Please welcome Jon Barrett, with this week’s tech news about the world’s second-larest Apple Store, robotic masturbation, eBook readers, Polaroid pictures, mega-sized Tetris games, and Facebook apologies.
Apple opened its third Manhattan store—in Chelsea—this evening. The three-story space, located at 14th Street and 9th Avenue, is the second largest Apple store in the country (just smaller than the one on Chicago’s Michigan Avenue), but the big news is that it’s the first to offer free Pro Labs. Get more information, see more pictures and a video survey of the space here. Also at Gothamist, where we found the cool composite image above.
If you want an ebook but are torn between the Amazon Kindle and the Sony Reader, here’s a nudge from Sony: The company is now offering 100 free classic book titles with each purchase.
You think your thumbs hurt after a long text message? Ponder this: More than half of the top-selling fiction books in Japan for the first half of this year were written on a cell phone. According to the Sydney Morning Herald, mobile phone novels (called keitai shousetsu) have become a publishing phenomenon in the country. One book, Koizora (Love Sky), which is about a high-school girl who is bullied and gang-raped and then becomes pregnant, has sold more than 1.2 million copies since being published.
As many amazing digital cameras as there are out there, no LCD screen or photo printer provides the unique satisfaction of a Polaroid print. And now there’s a site for Polaroid fans. Polanoid.net is trying to build the biggest Polaroid picture collection on the planet and is asking people to upload their personal photos for free. You can search the hundreds of thousands they have so far—by camera type, film type, location, and more.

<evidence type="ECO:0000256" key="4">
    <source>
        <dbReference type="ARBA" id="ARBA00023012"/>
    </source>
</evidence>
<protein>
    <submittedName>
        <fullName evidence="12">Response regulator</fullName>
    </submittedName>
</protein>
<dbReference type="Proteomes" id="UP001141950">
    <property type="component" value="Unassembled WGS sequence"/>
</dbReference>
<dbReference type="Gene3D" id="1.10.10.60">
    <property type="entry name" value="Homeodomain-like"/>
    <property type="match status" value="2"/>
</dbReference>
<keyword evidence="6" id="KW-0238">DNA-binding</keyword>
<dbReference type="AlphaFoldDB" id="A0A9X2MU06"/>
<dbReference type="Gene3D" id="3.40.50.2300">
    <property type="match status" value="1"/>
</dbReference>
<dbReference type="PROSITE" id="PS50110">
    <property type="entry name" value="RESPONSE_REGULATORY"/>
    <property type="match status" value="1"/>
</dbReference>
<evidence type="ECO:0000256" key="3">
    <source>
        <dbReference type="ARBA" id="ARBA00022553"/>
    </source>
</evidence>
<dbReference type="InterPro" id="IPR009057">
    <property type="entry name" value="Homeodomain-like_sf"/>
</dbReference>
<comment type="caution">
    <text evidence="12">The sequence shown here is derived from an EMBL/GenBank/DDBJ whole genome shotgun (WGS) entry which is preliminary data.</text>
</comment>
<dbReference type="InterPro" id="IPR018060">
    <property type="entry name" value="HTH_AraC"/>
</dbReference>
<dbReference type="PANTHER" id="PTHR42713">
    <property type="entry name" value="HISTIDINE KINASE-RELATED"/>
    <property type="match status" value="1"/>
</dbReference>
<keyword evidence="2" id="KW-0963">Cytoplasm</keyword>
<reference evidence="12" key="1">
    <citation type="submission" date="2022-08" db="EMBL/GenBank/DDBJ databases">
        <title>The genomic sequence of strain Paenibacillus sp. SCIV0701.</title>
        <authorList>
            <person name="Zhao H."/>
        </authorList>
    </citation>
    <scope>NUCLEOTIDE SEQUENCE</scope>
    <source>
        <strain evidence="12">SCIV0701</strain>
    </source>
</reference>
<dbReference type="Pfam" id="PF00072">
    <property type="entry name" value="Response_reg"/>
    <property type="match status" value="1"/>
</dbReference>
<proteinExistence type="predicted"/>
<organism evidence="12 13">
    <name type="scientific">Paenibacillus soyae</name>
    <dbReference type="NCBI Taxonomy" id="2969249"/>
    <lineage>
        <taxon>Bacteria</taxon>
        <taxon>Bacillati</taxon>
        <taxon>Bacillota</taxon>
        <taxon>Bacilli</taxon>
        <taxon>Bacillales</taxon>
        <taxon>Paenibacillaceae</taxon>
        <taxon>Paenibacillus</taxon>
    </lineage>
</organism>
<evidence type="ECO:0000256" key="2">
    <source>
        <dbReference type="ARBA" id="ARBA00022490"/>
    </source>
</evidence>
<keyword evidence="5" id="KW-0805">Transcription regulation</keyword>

Google this week released the “fastest-rising U.S search tearms.” Any of these sound familiar?
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Facebook’s CEO on Wednesday acknowledged that the company has made mistakes in its Beacon advertising program. Beacon announced users’ purchases—from sizes such as Amazon and Fandango—on Facebook news feeds. “We’ve made a lot of mistakes building this feature, but we’ve made even more with how we’ve handled them,” Mark Zuckerberg wrote in a blog post. “We simply did a bad job with this release, and I apologize for it… Instead of acting quickly, we took too long to decide on the right solution. I’m not proud of the way we’ve handled this situation and I know we can do better.” Facebook users, many of them organized by MoveOn.org, complained about the program after they felt it not only violated their privacy but that it ruined a few holiday surprises. With his apology, Zuckerberg also announced that users would be able to completely opt out of the Beacon program. Previously the site only allowed opt-outs on a site-by-site basis.
Google has launched a new interface for users who access the site with an iPhone, complete with a menu of services to choose from—home (search box), Gmail, Calendar, Reader, and More (docs sms, goog-411, news, photos, blogger, and notebook). You can see a video of the new interface (complete with Eye of the Tiger soundtrack) here. Meanwhile, in other Google news, it seems like the company is getting a little bit sloppy in its effort to scan every book ever printed.
And, in other iPhone news, an AT&T rep told Gizmodo.com last week that the company will soon have a data-only plan for the phone. Good news for hearing-impaired iPhone lovers.
OK, this is ridiculous. But it’s good for a laugh. Introducing Rubbot, the male sex toy with the motto: Robotic Masturbation is coming. The creators are in beta stage (testers wanted, they say) and made this video to show how far they have to go.